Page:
About 40 Boeng Tamok residents on Sunday staged an appeal to be granted land titles for their houses on the edge of the Phnom Penh lake, saying they are nervous following evictions nearby and are only asking for 5 hectares for 300 families.
The rally came as reporters obtained another sub-decree granting 7.8 hectares in a different corner of the lake to a private businesswoman, Say Sorphea. Sorphea is a director for Active Properties, a real estate company that was previously chaired by Pich Chanmony, the wife of Prime Minister Hun Sen’s eldest son Hun Manet, according to Open Corporates data. The Commerce Ministry now lists Sorphea as the sole director and chairwoman.
Sorphea said on Monday that she would first fill in the plot, in the southeast of the lake, but was not yet ready to reveal her plans.
The sub-decree, made at the request of the Land Management Ministry, was signed in October by Hun Sen and Land Minister Chea Sophara.
“We’re worried about getting kicked out,” said Kong Toeu, 56, at the northeast corner of the lake on Sunday. The rally was planned for last week after authorities began to demolish homes on nearby Boeng Samrong, but was postponed for a funeral, she said.
Boeng Tamok, one of the capital’s “last lakes,” has been increasingly granted to state institutions and businesspeople to be turned into landfill and developed, leading to several evictions of lakeside residents. The government has backtracked on some of the grants amid public criticism, but Hun Sen said on Friday that he was tired of the negativity. “Even if you condemn it, we will still do it,” he said.
Among other prominent recipients of lake areas are Land Minister Sophara’s daughter Chea Sophamaden and Kim Heang, the wife of ruling party senator and tycoon Ly Yong Phat.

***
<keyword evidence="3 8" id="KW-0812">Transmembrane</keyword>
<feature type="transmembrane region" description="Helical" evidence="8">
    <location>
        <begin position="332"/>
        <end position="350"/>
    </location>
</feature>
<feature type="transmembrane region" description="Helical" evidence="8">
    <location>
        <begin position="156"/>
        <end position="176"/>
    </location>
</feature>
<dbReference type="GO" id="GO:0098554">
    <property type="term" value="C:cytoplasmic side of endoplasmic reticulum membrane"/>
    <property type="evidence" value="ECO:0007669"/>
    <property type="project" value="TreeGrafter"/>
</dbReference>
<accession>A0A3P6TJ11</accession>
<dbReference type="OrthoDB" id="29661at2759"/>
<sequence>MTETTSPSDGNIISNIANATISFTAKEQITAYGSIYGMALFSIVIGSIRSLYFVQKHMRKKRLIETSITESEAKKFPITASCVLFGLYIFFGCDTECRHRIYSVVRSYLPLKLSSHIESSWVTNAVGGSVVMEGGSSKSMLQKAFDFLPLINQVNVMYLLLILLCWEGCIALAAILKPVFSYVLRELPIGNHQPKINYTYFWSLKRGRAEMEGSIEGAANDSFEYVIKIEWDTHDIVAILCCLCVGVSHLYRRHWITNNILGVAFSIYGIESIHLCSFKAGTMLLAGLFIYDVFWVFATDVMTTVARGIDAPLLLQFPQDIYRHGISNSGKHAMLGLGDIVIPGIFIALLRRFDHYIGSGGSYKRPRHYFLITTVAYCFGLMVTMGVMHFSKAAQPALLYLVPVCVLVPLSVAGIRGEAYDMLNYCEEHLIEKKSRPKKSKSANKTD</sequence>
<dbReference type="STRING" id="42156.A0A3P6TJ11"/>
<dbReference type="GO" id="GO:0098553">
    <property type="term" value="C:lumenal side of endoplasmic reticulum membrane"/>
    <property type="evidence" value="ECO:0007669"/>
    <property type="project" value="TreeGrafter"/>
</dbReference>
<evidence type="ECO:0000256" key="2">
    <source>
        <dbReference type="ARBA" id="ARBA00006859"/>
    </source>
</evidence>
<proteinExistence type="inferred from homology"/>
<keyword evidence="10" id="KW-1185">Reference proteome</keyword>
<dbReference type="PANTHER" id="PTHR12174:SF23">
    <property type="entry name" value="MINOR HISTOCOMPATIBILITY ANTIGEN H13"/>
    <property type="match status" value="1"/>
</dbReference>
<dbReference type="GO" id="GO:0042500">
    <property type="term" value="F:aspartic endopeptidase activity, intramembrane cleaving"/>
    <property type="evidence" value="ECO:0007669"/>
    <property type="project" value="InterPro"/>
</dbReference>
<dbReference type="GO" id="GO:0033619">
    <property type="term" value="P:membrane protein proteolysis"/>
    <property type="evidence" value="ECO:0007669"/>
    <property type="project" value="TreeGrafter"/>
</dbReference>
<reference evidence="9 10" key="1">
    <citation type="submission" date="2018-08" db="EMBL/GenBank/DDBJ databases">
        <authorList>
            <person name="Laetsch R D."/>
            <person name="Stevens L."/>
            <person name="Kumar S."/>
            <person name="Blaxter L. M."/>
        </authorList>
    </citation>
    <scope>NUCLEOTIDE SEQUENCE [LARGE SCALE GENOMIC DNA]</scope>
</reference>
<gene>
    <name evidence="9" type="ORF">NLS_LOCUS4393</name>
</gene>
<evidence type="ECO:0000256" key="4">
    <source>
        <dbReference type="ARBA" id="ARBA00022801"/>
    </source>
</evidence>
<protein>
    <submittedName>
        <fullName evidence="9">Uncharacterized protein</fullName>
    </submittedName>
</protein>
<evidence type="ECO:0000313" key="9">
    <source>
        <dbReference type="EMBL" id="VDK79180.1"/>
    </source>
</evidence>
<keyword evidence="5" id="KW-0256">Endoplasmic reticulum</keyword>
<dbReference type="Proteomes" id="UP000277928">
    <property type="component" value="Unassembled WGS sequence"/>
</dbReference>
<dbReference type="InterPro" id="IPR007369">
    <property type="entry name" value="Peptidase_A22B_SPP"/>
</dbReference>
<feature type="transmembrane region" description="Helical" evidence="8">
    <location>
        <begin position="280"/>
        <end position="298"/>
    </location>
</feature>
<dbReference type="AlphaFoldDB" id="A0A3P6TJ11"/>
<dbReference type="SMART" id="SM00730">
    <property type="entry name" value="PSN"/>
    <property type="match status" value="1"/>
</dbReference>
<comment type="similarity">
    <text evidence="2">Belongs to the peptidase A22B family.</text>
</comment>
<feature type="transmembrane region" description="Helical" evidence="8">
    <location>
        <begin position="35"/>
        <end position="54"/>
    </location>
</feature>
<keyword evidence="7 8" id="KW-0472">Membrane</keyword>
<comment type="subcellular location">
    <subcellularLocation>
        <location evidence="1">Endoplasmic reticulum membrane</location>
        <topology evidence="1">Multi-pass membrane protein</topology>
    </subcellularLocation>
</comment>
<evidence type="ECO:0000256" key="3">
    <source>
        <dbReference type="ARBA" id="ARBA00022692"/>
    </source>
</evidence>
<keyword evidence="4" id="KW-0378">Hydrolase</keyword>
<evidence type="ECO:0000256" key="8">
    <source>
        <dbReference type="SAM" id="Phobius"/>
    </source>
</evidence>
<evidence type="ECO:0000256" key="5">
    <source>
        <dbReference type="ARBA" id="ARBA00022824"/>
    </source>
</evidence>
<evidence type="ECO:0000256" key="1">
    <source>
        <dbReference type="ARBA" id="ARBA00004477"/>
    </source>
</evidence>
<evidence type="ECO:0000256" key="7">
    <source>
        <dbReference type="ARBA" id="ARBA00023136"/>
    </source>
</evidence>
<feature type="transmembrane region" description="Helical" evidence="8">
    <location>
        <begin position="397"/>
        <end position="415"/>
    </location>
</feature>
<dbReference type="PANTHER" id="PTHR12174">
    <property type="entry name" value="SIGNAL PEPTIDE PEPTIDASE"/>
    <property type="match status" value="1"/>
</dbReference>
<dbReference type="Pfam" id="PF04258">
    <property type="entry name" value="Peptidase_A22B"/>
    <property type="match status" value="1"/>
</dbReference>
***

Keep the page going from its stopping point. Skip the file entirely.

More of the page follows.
“We feel hurt when we learn that oknha have received land,” said Chhun Sothea, referring to tycoons who have been given honorifics for making sizable donations to the state.
About 300 families living in the area had been repeatedly petitioning local and national authorities for land titles for years, she said, explaining that they needed just 5 hectares for everyone.
“We’ve kept waiting and waiting,” she said.
Orm Nhhorm, 63, added that district authorities told them in August that “only Samdech can grant land to us.”
Phorn Sokhom, 48, said she believed the appeal would be successful, and Hun Sen would “take care of his ‘children.’”
“Samdech doesn’t know what’s happening,” Sokhom said.
In a stilted shack built over the water, Om Yeat, 63, said 18 people lived in the 4 meter by 4 meter home, including 10 children. The men slept on hammocks under the shack, she said.
She had lived there since 1993, Yeat said. The lake had been degrading for years, with more sewage getting pumped into it, she said.
“We used to use the water for bathing, drinking, but we never use it now,” Yeat said. “The dirty water is killing the fish too.”
Som Niry, 38, who also lives in the house, pleaded for a land title. “We don’t know whether they’re going to take our land for development,” he said. “We have no idea what their plans are.”
Phnom Penh municipal land management department director Sarin Vanna declined to comment.